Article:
The horror theme is really played up, with all sorts of disfigured, dripping enemies and bosses. Their design mostly comes from the John Carpenter’s The Thing school of mishmashing animals, faces, and limbs into gory blobs, but they manage to remain imaginative throughout. The backgrounds are a little more disappointing, with occasional sections of corpses and torture scenes, but mostly a lot of shadows or dark, repeated textures. Stone sewer walls and dark oak planks are the order of the day.
The exclusion to this rule are some fairly cool, fairly disorienting scrolling backgrounds of ghostly faces in a few levels or sections of levels. They pan in the opposite direction of your movement, sort of like the River of Faces texture in Doom, and work to give an odd 3-D look to certain levels. There are some particular effect highlights and original backgrounds in store when you cross through the portal into Hell.
The other graphical point worth mentioning are the creative deaths you can inflict upon your enemies with rare weapons scattered around. A pipe can be used like a baseball bat, to pancake enemies on the opposite wall. Flasks of chemicals can be thrown to immolate foes. The weapons are all level-specific, and you will pick them up and drop them within the same section. They’re more for variety than actual usefulness, though the variety is appreciated. Your enemies can also fall victim to the traps and floor pits set for you. The game has a few moments of campy humor, and one comes as a monster falls into a pit of piranhas and waves “bye bye” as its hand sinks under the surface.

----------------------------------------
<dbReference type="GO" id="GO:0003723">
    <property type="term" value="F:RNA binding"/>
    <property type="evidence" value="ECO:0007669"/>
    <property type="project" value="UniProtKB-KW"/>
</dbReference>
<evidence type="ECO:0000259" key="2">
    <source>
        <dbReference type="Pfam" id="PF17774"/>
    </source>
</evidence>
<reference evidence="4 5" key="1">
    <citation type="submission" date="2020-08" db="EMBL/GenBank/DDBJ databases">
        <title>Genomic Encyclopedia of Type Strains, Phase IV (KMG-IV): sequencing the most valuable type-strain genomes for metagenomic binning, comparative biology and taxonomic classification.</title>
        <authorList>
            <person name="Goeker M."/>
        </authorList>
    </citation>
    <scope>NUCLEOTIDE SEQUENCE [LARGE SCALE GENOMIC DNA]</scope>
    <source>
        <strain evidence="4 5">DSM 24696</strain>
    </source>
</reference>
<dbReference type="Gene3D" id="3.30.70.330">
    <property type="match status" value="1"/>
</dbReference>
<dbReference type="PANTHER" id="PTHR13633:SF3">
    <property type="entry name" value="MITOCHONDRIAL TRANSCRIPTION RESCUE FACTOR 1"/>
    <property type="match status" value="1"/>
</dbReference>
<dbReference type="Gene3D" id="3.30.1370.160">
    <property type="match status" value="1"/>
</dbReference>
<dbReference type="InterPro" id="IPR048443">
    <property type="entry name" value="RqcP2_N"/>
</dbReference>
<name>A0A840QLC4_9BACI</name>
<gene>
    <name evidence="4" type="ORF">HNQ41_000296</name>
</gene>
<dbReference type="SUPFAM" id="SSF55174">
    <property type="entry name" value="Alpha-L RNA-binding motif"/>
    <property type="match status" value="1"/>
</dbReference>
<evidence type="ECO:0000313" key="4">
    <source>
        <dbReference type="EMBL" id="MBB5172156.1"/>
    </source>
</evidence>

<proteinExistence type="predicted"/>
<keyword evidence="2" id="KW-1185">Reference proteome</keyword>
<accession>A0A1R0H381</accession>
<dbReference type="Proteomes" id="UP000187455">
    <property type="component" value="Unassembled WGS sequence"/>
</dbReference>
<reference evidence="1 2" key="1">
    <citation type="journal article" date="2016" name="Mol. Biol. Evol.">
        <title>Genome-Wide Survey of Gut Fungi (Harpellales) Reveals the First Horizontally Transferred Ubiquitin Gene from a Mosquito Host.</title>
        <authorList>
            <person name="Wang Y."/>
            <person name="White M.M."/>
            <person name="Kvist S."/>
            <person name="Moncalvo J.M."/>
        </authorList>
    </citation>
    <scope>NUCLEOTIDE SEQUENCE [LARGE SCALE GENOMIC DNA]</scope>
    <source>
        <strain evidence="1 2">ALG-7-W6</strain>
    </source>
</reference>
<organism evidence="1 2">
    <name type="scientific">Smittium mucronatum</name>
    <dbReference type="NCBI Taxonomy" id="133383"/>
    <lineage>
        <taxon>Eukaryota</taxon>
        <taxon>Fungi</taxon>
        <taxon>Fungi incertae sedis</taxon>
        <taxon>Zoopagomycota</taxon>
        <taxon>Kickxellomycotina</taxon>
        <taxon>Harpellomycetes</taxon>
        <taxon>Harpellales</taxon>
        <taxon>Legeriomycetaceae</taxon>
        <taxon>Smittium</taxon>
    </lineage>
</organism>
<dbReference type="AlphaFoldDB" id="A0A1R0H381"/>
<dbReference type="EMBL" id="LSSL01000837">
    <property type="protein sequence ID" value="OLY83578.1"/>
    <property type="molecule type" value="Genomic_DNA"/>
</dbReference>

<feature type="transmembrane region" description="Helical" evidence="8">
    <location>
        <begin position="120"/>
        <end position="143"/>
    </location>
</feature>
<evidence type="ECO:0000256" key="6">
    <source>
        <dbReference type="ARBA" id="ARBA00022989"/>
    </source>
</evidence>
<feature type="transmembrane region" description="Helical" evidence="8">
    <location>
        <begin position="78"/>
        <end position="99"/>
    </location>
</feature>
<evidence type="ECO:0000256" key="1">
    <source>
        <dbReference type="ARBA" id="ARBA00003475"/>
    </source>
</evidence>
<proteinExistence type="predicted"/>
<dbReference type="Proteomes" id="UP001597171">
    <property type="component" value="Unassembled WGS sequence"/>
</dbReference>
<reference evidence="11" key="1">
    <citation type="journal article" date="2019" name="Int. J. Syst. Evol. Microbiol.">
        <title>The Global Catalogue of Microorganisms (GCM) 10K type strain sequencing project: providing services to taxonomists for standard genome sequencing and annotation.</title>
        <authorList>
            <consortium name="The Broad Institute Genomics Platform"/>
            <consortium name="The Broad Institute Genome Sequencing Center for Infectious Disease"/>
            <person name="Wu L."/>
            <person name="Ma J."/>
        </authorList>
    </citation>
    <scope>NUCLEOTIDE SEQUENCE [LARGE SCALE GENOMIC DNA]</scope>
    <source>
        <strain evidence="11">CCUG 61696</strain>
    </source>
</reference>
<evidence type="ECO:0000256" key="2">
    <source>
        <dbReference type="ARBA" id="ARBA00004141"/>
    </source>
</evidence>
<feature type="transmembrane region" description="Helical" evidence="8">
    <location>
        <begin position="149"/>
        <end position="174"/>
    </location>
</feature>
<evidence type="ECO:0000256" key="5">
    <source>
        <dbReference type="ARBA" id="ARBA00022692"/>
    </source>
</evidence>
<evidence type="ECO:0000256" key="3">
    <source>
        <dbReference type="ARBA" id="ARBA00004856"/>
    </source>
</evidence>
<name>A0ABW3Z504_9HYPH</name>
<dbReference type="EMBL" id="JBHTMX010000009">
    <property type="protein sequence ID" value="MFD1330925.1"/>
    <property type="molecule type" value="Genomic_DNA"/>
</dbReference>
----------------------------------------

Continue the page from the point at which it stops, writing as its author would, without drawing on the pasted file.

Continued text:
A few spooky themes make up the background music, with a mildly memorable main theme that reoccurs during level intros. The act of jumping and punching make no noise; only the results of their interaction with a foe are audible. These are mostly dull, reused “thud”s and a high-pitched noise meant to be a splatter. The shrieks of some of the enemies can be a little too shrill and annoying, especially when you’re trapped in an elevator with a whole pack of them, but that probably serves to encourage you to kill them faster. Rick grunts deeply when attacked, and his dying groan sounds exactly like the “Ohh” part of Yello’s one hit, aptly named “Oh Yeah”. Lightning effects and dripping water in the repeated catacomb or sewer levels provide most of the background effects, and overall, the soundscape is uncommonly reserved.
I’ve made a lot of noise about the gore in Splatterhouse 2, but not a lot about how fun it is. It’s a well-made brawler, and worth playing on that merit alone, not just to see the next way you’ll kill a creature (though that is fun as well). It has a nice balance of difficulty with enough lives, level passwords, and continues to keep you from getting too frustrated. It’s not quite as refined or complex as other brawlers, and the weapons and their individual effects only partially make up for a lack of moves. Fortunately, you won’t need more than you have, and any feelings of monotony are mostly quelled by the game’s appropriate length. Not a must-play, but lots of fun for fans of the genre.
Definitive horror-themed brawler.
Short on enemies, moves, and sound, but at least doesn’t overstay its welcome.